The combat isn’t exactly deep. You’ve got three “heat” bars which will charge up as you land more punches, and deplete when you take damage. Charge your heat up enough and you’ll be able to use items in the environment to batter your enemies: bicycles, street signs, potted plants, and so on.
You’ll constantly encounter new fights as you travel from area to area, which are great for earning pocket money to spend on some of the games more interesting pastimes. Money is a big part of the game, and the theme of a booming late-80s Japanese economy is ever-present. Fortunately the developers have come up with plenty of ways for you to spend money.
This includes restaurants in which you can buy meals to regenerate health, general stores to buy health items to use in battles, and vending machines which spit out all sorts of items. The game world is also riddled with mini-games like dancing, karaoke, various forms of betting, retro arcade games like Space Harrier and Outrun, pool, slot car racing, and more. These all generally cost a small fee.
Exploration is another pastime, though Shenmue this is not. Many areas are closed off by conveniently parked motorcycles or invisible barriers, but you can check out all of the magazines in the convenience store and gawp at the bright shop frontage.
Expect some zany humor along the way: bizarre side-quests, snarky asides during dialogue, and the usual colorful characters you’d expect from Japanese anime and video games.
Getting Started With Yakuza 0
Yakuza is a fairly self-explanatory game. The story is deep and interesting, and to progress it you’ll need to fight people, investigate your surroundings, and keep yourself sane with a healthy selection of distractions. There are a few things to keep in mind if you’re new to the series though.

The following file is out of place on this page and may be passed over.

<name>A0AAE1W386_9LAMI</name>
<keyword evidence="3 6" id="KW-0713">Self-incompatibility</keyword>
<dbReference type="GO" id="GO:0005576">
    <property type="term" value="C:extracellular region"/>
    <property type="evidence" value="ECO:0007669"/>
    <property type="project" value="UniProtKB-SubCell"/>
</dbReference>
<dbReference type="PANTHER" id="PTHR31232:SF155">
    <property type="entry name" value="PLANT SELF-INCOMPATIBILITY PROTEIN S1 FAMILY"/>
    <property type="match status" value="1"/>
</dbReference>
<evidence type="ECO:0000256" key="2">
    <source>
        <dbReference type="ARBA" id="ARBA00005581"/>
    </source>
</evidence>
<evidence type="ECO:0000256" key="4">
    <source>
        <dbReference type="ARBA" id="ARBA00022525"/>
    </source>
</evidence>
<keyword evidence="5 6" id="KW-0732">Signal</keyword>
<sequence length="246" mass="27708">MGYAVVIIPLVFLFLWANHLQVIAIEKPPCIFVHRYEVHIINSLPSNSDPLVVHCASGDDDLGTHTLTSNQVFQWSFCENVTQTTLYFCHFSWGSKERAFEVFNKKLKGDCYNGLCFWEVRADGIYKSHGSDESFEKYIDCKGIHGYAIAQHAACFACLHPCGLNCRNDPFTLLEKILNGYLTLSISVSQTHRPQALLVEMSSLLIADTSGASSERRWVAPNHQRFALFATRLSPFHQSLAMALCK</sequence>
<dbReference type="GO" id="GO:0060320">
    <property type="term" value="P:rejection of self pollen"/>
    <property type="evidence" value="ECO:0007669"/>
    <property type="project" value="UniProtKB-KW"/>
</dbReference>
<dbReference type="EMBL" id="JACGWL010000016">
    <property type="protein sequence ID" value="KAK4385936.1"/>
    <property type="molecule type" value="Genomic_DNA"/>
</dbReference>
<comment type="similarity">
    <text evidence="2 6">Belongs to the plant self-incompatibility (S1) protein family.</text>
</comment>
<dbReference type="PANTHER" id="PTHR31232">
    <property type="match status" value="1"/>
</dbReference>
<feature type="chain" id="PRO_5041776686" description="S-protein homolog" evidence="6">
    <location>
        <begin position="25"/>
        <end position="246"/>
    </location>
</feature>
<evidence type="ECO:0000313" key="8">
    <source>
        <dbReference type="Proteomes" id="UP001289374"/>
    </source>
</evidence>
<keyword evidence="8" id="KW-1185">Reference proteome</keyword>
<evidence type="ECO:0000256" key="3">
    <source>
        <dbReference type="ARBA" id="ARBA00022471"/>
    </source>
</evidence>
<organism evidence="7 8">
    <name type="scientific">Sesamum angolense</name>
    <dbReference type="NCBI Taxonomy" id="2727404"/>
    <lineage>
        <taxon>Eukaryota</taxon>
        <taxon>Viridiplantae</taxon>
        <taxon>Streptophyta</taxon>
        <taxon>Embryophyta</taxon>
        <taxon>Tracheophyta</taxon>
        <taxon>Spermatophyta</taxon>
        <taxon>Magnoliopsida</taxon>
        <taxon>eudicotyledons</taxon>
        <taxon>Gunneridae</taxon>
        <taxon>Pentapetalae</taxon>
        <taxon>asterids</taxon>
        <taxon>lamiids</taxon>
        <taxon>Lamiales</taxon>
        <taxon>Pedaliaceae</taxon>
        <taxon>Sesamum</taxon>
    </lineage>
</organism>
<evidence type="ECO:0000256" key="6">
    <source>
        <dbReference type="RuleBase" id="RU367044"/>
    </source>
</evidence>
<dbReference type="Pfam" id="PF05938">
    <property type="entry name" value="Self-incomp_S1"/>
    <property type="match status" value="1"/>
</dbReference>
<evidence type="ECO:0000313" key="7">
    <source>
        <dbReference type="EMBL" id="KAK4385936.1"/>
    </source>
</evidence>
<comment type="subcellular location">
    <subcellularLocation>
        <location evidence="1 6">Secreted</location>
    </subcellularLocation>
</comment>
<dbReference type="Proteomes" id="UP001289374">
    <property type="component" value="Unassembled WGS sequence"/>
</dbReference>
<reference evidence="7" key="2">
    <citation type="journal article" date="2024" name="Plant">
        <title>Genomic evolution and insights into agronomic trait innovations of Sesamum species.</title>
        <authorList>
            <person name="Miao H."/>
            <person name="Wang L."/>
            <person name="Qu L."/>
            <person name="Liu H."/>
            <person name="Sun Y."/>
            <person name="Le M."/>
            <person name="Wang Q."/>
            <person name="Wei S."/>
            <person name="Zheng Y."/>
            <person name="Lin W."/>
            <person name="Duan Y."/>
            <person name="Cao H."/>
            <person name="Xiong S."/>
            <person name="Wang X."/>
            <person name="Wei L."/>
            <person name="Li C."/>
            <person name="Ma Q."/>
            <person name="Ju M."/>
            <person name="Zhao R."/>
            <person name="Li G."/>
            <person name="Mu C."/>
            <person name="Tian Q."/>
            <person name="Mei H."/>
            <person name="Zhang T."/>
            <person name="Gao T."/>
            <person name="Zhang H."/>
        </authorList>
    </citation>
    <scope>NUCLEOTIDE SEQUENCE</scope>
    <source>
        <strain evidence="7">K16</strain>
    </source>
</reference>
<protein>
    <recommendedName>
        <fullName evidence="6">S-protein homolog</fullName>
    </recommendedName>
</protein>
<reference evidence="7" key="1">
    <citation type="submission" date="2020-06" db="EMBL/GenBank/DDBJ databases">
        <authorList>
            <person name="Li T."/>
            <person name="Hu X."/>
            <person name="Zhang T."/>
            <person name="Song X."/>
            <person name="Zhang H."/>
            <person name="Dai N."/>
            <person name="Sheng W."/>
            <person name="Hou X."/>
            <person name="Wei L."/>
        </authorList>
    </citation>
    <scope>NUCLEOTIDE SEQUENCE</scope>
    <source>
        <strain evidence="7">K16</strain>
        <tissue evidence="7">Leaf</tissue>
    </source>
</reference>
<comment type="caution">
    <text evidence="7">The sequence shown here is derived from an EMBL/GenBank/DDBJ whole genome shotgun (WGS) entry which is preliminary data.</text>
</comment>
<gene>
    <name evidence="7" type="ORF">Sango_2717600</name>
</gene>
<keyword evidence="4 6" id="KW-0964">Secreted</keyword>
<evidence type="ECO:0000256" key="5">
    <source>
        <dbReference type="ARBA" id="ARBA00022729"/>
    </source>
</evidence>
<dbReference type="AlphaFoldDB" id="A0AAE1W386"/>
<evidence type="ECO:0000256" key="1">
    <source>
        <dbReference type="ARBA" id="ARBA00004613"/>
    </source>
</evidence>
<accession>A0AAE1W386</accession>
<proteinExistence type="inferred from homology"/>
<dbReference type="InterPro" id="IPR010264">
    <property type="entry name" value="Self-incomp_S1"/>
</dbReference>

You’ll need to save your game manually at pay phones. The game never saves automatically, so look for the glowing S logo or use your map (touch pad button) to find the nearest save point. You can also use the item storage box at pay phones to deposit items you don’t want to consume or sell, and free up inventory space.
Health doesn’t regenerate between battles unless you go home and sleep. It’s always a good idea to have a few health items on you; you can purchase them from convenience stores. Some items apply buffs for use during battle. Restaurants are great for recharging your health instantly, but they don’t allow you to keep items on you for later use.
Side quests are as much a part of the game as the main storyline. They’re a nice distraction from the underworld narrative, and characters you help out can turn up later to surprise you. You’ll get bored with fighting and furrowing your brow in cutscenes all of the time, and there’s no shortage of distractions in the game world.
It’s worth experimenting with the fighting mechanics and styles early on, while fights are still short and easy. In addition to light and heavy attacks, you can dash with X, block with L1, and focus your attention on a single enemy by holding R1. Pick up objects and grab enemies with circle, which also allows you to throw people and environmental objects.
Accessories can help raise your defense and attack, but they won’t be automatically equipped. Hit the Options button and head to Equipment to equip any such items. You should also head to the Abilities menu to spend your money on upgrades for your various battle styles, like more health and new moves.
Are You New to the Series?
Is Yakuza 0 your first taste of Sega’s long-running Japanese hit? Are you excited for the upcoming remake of the original game? If you’re desperate to keep the nostalgic Sega vibe alive, why not grab your old Dreamcast and play some of the latest releases .
Let us know what you think of Yakuza 0 in the comments below!